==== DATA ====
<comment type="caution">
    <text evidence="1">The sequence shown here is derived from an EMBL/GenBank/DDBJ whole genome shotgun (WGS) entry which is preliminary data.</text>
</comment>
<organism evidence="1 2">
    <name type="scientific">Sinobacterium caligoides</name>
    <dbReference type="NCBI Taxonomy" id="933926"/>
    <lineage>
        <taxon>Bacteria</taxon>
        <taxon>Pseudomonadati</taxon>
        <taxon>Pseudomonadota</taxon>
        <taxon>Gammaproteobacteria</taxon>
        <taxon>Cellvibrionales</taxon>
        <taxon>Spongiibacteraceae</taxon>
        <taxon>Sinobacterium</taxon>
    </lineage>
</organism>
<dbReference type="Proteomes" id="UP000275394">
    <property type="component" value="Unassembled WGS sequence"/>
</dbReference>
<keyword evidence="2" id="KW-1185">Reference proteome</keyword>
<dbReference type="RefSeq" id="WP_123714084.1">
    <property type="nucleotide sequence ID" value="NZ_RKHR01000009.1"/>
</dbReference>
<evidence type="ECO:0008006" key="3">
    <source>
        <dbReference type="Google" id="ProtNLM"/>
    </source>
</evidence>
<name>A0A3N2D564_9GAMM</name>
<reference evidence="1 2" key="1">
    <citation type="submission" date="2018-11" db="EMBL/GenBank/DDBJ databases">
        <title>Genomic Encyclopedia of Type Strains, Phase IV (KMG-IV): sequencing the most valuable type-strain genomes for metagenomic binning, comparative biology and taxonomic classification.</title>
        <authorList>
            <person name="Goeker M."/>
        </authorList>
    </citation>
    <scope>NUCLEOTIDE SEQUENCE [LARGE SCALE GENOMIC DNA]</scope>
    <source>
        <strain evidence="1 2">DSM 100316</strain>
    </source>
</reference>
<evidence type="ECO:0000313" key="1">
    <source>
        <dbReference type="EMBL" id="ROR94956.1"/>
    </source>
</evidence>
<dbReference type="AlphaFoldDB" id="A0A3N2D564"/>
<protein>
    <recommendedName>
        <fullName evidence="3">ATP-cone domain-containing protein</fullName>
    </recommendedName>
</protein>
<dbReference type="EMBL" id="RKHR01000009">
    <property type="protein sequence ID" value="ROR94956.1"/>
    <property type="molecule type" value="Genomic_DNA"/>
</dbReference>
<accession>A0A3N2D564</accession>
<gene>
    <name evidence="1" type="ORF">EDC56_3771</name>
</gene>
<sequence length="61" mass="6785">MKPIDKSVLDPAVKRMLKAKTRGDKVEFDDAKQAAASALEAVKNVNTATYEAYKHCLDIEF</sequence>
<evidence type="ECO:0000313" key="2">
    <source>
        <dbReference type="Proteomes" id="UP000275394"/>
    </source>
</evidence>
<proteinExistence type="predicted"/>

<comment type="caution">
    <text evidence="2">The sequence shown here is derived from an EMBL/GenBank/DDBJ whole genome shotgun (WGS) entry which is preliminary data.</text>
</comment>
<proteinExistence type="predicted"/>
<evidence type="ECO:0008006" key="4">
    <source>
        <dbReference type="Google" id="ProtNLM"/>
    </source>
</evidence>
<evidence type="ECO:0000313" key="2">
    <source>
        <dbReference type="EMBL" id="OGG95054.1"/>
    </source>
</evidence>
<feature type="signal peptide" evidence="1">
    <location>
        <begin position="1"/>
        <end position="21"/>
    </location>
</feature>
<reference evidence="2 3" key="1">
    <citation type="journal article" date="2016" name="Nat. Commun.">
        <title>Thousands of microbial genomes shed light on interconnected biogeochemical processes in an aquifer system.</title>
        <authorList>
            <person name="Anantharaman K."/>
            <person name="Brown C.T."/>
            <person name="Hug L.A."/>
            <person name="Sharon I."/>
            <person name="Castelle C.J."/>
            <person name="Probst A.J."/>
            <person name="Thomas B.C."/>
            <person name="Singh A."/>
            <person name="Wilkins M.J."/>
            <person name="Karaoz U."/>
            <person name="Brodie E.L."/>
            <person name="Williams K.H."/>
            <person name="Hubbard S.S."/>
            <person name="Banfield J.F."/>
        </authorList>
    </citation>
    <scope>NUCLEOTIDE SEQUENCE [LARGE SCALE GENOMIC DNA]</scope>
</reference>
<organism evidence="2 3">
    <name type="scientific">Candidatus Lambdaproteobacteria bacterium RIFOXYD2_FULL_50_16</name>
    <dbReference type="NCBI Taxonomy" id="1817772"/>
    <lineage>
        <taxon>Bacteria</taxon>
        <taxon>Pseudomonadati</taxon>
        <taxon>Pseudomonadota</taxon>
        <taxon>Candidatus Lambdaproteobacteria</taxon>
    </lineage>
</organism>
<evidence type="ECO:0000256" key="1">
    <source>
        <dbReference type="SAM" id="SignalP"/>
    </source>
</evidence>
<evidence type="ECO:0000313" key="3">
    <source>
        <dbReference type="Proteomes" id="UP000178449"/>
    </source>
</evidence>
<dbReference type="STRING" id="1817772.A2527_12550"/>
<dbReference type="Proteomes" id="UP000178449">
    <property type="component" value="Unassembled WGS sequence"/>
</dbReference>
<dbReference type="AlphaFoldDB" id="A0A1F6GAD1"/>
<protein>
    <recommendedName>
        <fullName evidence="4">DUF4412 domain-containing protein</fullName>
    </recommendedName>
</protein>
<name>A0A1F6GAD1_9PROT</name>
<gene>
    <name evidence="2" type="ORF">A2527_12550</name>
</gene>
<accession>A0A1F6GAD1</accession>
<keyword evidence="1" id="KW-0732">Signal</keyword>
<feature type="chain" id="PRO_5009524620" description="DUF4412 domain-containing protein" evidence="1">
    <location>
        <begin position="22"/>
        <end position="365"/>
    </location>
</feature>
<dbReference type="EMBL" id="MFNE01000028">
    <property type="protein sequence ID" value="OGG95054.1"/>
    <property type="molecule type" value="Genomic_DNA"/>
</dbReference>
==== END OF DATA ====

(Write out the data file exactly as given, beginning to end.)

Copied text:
<comment type="caution">
    <text evidence="1">The sequence shown here is derived from an EMBL/GenBank/DDBJ whole genome shotgun (WGS) entry which is preliminary data.</text>
</comment>
<organism evidence="1 2">
    <name type="scientific">Sinobacterium caligoides</name>
    <dbReference type="NCBI Taxonomy" id="933926"/>
    <lineage>
        <taxon>Bacteria</taxon>
        <taxon>Pseudomonadati</taxon>
        <taxon>Pseudomonadota</taxon>
        <taxon>Gammaproteobacteria</taxon>
        <taxon>Cellvibrionales</taxon>
        <taxon>Spongiibacteraceae</taxon>
        <taxon>Sinobacterium</taxon>
    </lineage>
</organism>
<dbReference type="Proteomes" id="UP000275394">
    <property type="component" value="Unassembled WGS sequence"/>
</dbReference>
<keyword evidence="2" id="KW-1185">Reference proteome</keyword>
<dbReference type="RefSeq" id="WP_123714084.1">
    <property type="nucleotide sequence ID" value="NZ_RKHR01000009.1"/>
</dbReference>
<evidence type="ECO:0008006" key="3">
    <source>
        <dbReference type="Google" id="ProtNLM"/>
    </source>
</evidence>
<name>A0A3N2D564_9GAMM</name>
<reference evidence="1 2" key="1">
    <citation type="submission" date="2018-11" db="EMBL/GenBank/DDBJ databases">
        <title>Genomic Encyclopedia of Type Strains, Phase IV (KMG-IV): sequencing the most valuable type-strain genomes for metagenomic binning, comparative biology and taxonomic classification.</title>
        <authorList>
            <person name="Goeker M."/>
        </authorList>
    </citation>
    <scope>NUCLEOTIDE SEQUENCE [LARGE SCALE GENOMIC DNA]</scope>
    <source>
        <strain evidence="1 2">DSM 100316</strain>
    </source>
</reference>
<evidence type="ECO:0000313" key="1">
    <source>
        <dbReference type="EMBL" id="ROR94956.1"/>
    </source>
</evidence>
<dbReference type="AlphaFoldDB" id="A0A3N2D564"/>
<protein>
    <recommendedName>
        <fullName evidence="3">ATP-cone domain-containing protein</fullName>
    </recommendedName>
</protein>
<dbReference type="EMBL" id="RKHR01000009">
    <property type="protein sequence ID" value="ROR94956.1"/>
    <property type="molecule type" value="Genomic_DNA"/>
</dbReference>
<accession>A0A3N2D564</accession>
<gene>
    <name evidence="1" type="ORF">EDC56_3771</name>
</gene>
<sequence length="61" mass="6785">MKPIDKSVLDPAVKRMLKAKTRGDKVEFDDAKQAAASALEAVKNVNTATYEAYKHCLDIEF</sequence>
<evidence type="ECO:0000313" key="2">
    <source>
        <dbReference type="Proteomes" id="UP000275394"/>
    </source>
</evidence>
<proteinExistence type="predicted"/>

<comment type="caution">
    <text evidence="2">The sequence shown here is derived from an EMBL/GenBank/DDBJ whole genome shotgun (WGS) entry which is preliminary data.</text>
</comment>
<proteinExistence type="predicted"/>
<evidence type="ECO:0008006" key="4">
    <source>
        <dbReference type="Google" id="ProtNLM"/>
    </source>
</evidence>
<evidence type="ECO:0000313" key="2">
    <source>
        <dbReference type="EMBL" id="OGG95054.1"/>
    </source>
</evidence>
<feature type="signal peptide" evidence="1">
    <location>
        <begin position="1"/>
        <end position="21"/>
    </location>
</feature>
<reference evidence="2 3" key="1">
    <citation type="journal article" date="2016" name="Nat. Commun.">
        <title>Thousands of microbial genomes shed light on interconnected biogeochemical processes in an aquifer system.</title>
        <authorList>
            <person name="Anantharaman K."/>
            <person name="Brown C.T."/>
            <person name="Hug L.A."/>
            <person name="Sharon I."/>
            <person name="Castelle C.J."/>
            <person name="Probst A.J."/>
            <person name="Thomas B.C."/>
            <person name="Singh A."/>
            <person name="Wilkins M.J."/>
            <person name="Karaoz U."/>
            <person name="Brodie E.L."/>
            <person name="Williams K.H."/>
            <person name="Hubbard S.S."/>
            <person name="Banfield J.F."/>
        </authorList>
    </citation>
    <scope>NUCLEOTIDE SEQUENCE [LARGE SCALE GENOMIC DNA]</scope>
</reference>
<organism evidence="2 3">
    <name type="scientific">Candidatus Lambdaproteobacteria bacterium RIFOXYD2_FULL_50_16</name>
    <dbReference type="NCBI Taxonomy" id="1817772"/>
    <lineage>
        <taxon>Bacteria</taxon>
        <taxon>Pseudomonadati</taxon>
        <taxon>Pseudomonadota</taxon>
        <taxon>Candidatus Lambdaproteobacteria</taxon>
    </lineage>
</organism>
<evidence type="ECO:0000256" key="1">
    <source>
        <dbReference type="SAM" id="SignalP"/>
    </source>
</evidence>
<evidence type="ECO:0000313" key="3">
    <source>
        <dbReference type="Proteomes" id="UP000178449"/>
    </source>
</evidence>
<dbReference type="STRING" id="1817772.A2527_12550"/>
<dbReference type="Proteomes" id="UP000178449">
    <property type="component" value="Unassembled WGS sequence"/>
</dbReference>
<dbReference type="AlphaFoldDB" id="A0A1F6GAD1"/>
<protein>
    <recommendedName>
        <fullName evidence="4">DUF4412 domain-containing protein</fullName>
    </recommendedName>
</protein>
<name>A0A1F6GAD1_9PROT</name>
<gene>
    <name evidence="2" type="ORF">A2527_12550</name>
</gene>
<accession>A0A1F6GAD1</accession>
<keyword evidence="1" id="KW-0732">Signal</keyword>
<feature type="chain" id="PRO_5009524620" description="DUF4412 domain-containing protein" evidence="1">
    <location>
        <begin position="22"/>
        <end position="365"/>
    </location>
</feature>
<dbReference type="EMBL" id="MFNE01000028">
    <property type="protein sequence ID" value="OGG95054.1"/>
    <property type="molecule type" value="Genomic_DNA"/>
</dbReference>